All Aboard: Digital Skills in Higher Education

Description

“Are you keen to improve your digital knowledge, skills or confidence? If so, we’d love to help. All Aboard is a national project that aims to empower learners, teachers, and anyone who uses technology to support their work, their study, or other aspects of living in a digital age.”

Benefit of this resource and how to make the best use of it

In this resource, the creators have: *developed a simple, fun way of thinking about digital skills (in the form of a Metro Map), *produced and shared lessons and learning materials that anyone can access online, *promoted the use of ‘digital badges’ across a range of applications including, of course, digital skills, *worked in partnership with many organisations and groups, including supporting student engagement projects, *championed a focus on confidence, empowerment, identity, and wellbeing. Interested? Then access the resource and start your digital journey! You can also determine your own digital confidence profile by answering a few simple questions on a tool linked on the project’s homepage.

Related OER

Tutors is an professional and intuitive platform for the creation of compelling educational content. It is open source, well documented and now used by upwards of 160 modules at Waterford Institute of Technology. The platform employs the latest thinking in the production of media-rich web content, with a focus on delivering a simple, easy to navigate, elegant and compelling student experience. A central goal of Tutors is to fostering the sense on an online community of learners. These interactions are promoted by a set of non-intrusive measurements (we call TutorsTime) which help students and educators understand the use of the student’s time on a module.

A book chapter was also published as part of the initiative, which can be found here https://reader.tutors.dev/#/talk/wit-hdip-comp-sci-showcase.netlify.app/unit-3/talk-1-course-philosophy/course-philosophy.pdf

Developed from the initiative ” Enhancing Online Language Learning: Training the trainers and engaging the learners” the LILAC Project aims to help language teachers and learners to transform digital challenges into opportunities and acquire the digital proficiency needed to maximise the benefits afforded by e-learning.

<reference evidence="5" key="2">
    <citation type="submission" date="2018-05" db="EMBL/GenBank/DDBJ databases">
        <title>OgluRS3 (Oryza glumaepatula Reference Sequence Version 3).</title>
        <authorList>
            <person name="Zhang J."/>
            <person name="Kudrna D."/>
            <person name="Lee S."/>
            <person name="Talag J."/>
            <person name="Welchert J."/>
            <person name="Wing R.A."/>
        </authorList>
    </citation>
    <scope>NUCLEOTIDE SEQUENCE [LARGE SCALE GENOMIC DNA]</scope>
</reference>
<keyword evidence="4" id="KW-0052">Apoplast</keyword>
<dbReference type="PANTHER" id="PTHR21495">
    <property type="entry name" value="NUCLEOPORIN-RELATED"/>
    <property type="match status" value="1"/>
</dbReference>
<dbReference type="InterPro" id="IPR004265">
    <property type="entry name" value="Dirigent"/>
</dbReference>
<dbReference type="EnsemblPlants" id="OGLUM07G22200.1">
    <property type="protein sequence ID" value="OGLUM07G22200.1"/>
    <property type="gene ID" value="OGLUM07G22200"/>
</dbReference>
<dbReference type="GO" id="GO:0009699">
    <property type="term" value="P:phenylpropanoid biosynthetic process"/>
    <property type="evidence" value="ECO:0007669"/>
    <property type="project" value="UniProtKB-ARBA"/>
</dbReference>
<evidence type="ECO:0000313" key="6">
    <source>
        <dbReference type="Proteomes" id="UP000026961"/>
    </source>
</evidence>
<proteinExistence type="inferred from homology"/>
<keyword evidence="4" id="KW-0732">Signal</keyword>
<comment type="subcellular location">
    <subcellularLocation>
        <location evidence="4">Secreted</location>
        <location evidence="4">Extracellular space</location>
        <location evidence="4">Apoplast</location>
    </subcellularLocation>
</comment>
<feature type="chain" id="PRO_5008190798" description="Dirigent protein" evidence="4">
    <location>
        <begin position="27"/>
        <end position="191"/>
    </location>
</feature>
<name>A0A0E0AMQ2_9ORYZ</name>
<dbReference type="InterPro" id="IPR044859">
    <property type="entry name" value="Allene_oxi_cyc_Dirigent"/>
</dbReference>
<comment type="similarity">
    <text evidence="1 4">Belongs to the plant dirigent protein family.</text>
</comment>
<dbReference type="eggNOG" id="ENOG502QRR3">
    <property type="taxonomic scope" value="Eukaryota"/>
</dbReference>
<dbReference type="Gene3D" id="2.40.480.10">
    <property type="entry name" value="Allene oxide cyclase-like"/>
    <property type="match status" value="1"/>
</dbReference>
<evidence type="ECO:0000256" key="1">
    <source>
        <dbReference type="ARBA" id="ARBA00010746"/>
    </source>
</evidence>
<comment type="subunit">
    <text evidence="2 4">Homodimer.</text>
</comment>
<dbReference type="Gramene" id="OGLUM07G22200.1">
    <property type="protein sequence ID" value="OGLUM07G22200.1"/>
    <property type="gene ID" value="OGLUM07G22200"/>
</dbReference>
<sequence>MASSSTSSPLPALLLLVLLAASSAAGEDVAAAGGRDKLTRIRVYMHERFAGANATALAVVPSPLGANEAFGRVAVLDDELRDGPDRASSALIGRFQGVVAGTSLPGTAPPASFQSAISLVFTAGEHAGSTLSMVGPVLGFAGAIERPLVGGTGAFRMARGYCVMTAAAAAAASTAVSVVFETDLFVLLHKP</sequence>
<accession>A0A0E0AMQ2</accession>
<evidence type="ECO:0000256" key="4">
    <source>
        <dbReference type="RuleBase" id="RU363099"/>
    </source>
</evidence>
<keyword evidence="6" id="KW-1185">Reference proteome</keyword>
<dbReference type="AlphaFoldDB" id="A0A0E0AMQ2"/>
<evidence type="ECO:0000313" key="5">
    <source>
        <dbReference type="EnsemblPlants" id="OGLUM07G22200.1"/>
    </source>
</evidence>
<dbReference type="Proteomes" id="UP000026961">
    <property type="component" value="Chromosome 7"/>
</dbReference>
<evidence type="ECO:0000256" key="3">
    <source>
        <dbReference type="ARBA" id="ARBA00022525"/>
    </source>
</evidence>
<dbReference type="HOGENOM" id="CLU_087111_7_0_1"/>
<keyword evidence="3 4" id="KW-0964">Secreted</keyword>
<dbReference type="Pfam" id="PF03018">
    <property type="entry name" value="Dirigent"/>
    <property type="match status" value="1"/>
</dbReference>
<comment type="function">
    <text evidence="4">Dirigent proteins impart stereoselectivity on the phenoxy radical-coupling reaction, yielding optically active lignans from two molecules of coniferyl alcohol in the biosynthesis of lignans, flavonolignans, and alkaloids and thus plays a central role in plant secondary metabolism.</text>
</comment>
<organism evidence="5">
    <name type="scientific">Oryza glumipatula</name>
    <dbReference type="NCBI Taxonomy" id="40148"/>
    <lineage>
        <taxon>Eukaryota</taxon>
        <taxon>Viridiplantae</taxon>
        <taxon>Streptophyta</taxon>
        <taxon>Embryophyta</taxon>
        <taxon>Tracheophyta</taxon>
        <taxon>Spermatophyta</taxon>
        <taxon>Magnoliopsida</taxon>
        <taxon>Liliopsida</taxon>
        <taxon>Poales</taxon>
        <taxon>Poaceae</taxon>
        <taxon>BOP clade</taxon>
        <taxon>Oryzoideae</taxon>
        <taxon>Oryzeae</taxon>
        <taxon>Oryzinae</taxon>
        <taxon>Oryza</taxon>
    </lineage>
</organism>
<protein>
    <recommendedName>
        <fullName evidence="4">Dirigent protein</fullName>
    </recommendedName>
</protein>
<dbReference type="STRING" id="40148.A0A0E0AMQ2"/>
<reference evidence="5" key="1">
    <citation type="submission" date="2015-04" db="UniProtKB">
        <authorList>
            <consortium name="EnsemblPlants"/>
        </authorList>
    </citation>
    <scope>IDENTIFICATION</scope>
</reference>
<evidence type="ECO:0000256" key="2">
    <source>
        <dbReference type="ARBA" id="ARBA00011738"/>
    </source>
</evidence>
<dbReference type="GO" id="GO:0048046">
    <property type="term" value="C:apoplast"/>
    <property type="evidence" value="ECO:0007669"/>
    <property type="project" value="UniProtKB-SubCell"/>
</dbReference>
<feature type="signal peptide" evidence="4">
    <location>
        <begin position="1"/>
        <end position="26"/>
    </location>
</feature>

Bookended by puberty and culturally defined adult roles, it is now established that adolescence extends from age 10 to age 24. The inner workings of the adolescent brain and how these workings develop and are expressed in behaviours and engagement with the external world have been the focus of an explosion of research inquiry. Seated in the pre-frontal cortex of the brain, cognitive abilities such as decision-making, planning, self-control, social interaction and self-awareness only develop by the mid-twenties. In addition, the brain regions governing risk-taking and reward are intensely active in adolescence, and so influence behaviour, which is also shaped by context and expectations of others.

To realise student success, higher education institutions must take into account that the majority (88% in 2017/2018) (HEA, 2018) of their students are still adolescents, without fully developed cognitive, social, emotional and self-regulatory capacities, living and learning in a socio-cultural environment that offers less external regulation than ever before. The knowledge that many students in higher education are in developmental transition spotlights opportunities to construct academic and campus contexts that supports this transition.

Drawing on this knowledge, and expertise in occupational science/therapy, psychology and neuroscience, we held ‘DOTS – Developing Opportunities for Transitions in Students’ Seminar to inform stakeholders of the biobehavioural transitions that influence undergraduate wellbeing and academic achievement in the current socio-cultural climate. The seminar was led by Dr. Eithne Hunt (Dept. Occupational Science & Occupational Therapy), Dr. Samantha Dockray (School of Applied Psychology), and Prof. Yvonne Nolan (Dept. Anatomy & Neuroscience), and 64 attendees gathered across academic and professional services and HEIs nationally. Presentation topics ranged from brain development in adolescence, to risks and opportunities relating to student life, and practical strategies for enhancing student success. Cross-sector participation was facilitated through panel discussion on learning, teaching, assessment and student support strategies. Opportunities for HE staff and structures to leverage the potential of developmental transitions that influence academic experiences and graduate attributes were discussed. The seminar was well received by staff across a range of disciplines, in particular, attendees commented on the range of perspectives presented, the strong evidence-base, and the applied value of the content presented, as it relates to the students’ experience in HEIs.

FYMMO – Final Year Matters – Moving On is an initiative that supports students in their final and penultimate years in their undergraduate degree, as well as graduates. The purpose of the initiative is to provide information, guidance and advice to help transitioning students; it works in conjunction with our First Year initiative as a ‘bookend’ to the undergraduate student experience. Additionally, it supports the lecturing staff with resources that are available to them to utilise and reinforce their teaching.

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URL: https://www.allaboardhe.ie/

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